The Character of Rain by Amélie Nothomb
My rating: 4 of 5 stars
Writers create worlds in their books. These worlds may be reflections of the real, physical world, but they do not have to be. The only constraint writers are subject to while creating these worlds is to make them internally consistent (and original and captivating, of course). Amelie Nothomb has created in her books a world in which a little child (in "The Character of Rain" the narrator is Amelie herself at the age between two and three) is fully developed intellectually and emotionally, able to manipulates her parents, reads, and speaks two languages. Of course it is not in any way a reflection of reality, but the world Ms. Nothomb has created is wonderfully consistent and provides a unique point of view for observations of the outside world (the real one - meaning the silly and absurd one).
It is hard not to love the statement "humanity has formed a cult about normalcy". Amelie certainly is not into normalcy. Normal people are born when they are 0 days old. At that age Amelie was just transformed from being a tube into being a God. Her proper birth happened "at the age of two and a half" and she owes the event to her Belgian grandmother or rather to Belgian white chocolate.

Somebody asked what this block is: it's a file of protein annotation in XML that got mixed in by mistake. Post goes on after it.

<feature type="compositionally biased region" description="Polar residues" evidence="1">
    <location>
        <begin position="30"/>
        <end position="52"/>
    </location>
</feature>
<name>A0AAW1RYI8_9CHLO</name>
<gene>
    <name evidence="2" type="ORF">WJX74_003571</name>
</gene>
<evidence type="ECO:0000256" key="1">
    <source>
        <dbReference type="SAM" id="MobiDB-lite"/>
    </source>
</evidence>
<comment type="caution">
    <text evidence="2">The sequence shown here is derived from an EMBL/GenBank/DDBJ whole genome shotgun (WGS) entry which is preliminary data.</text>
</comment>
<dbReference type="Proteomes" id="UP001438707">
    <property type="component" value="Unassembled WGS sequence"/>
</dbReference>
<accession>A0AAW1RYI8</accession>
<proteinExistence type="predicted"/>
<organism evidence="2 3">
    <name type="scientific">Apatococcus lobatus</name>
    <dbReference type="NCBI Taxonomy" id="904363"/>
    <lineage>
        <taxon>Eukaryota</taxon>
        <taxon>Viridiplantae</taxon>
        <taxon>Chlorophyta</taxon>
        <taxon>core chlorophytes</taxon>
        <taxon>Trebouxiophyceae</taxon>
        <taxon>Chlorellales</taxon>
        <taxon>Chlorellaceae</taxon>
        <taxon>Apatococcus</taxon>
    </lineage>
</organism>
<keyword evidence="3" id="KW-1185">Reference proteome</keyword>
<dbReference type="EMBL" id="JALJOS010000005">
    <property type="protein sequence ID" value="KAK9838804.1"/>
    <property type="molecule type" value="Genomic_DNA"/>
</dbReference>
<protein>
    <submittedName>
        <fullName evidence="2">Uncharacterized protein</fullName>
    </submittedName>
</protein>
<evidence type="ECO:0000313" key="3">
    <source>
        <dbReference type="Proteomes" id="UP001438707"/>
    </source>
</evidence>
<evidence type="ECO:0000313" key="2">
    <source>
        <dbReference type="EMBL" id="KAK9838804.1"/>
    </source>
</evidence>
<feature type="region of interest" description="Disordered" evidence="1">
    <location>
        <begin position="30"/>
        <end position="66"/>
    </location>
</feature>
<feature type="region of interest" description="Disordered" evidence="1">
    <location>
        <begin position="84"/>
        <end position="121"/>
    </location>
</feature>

To me, "The Character of Rain" is not as powerful a study of childhood as "Loving Sabotage" by the same author, but it is a very good book nevertheless, full of whimsy, wisdom, and humor. It has a few less captivating fragments, but the good parts dominate. There are hilarious bits (for instance, how Amelie names the three carp or how she helps her father during very heavy rain), but there are also moments of great depth. Ms. Nothomb attempts to show how an "it" transforms into an "I" - how the human identity is formed. The sweet and sad thread where Amelie realizes that things are not permanent is deeply moving. Add to that vivid portrayal of some aspects of Japanese culture (as Amelie is born - in both ways - in Japan).
No publisher in the U.S. would attempt to sell a book with the original French title "Metaphysics of Tubes" (Metaphysique des Tubes), so the novel has been retitled "The Character of Rain". I was not happy about the change because the concept of "tubeness" is alluded to at various places and it resonates with me deeply (for personal reasons), but I have to admit that the alternative title is well grounded in the book.
Had I not read "Loving Sabotage" earlier, I would have rated this novel with five stars. Sadly, the four and a half is now rounded down to four.
Four and a half stars.
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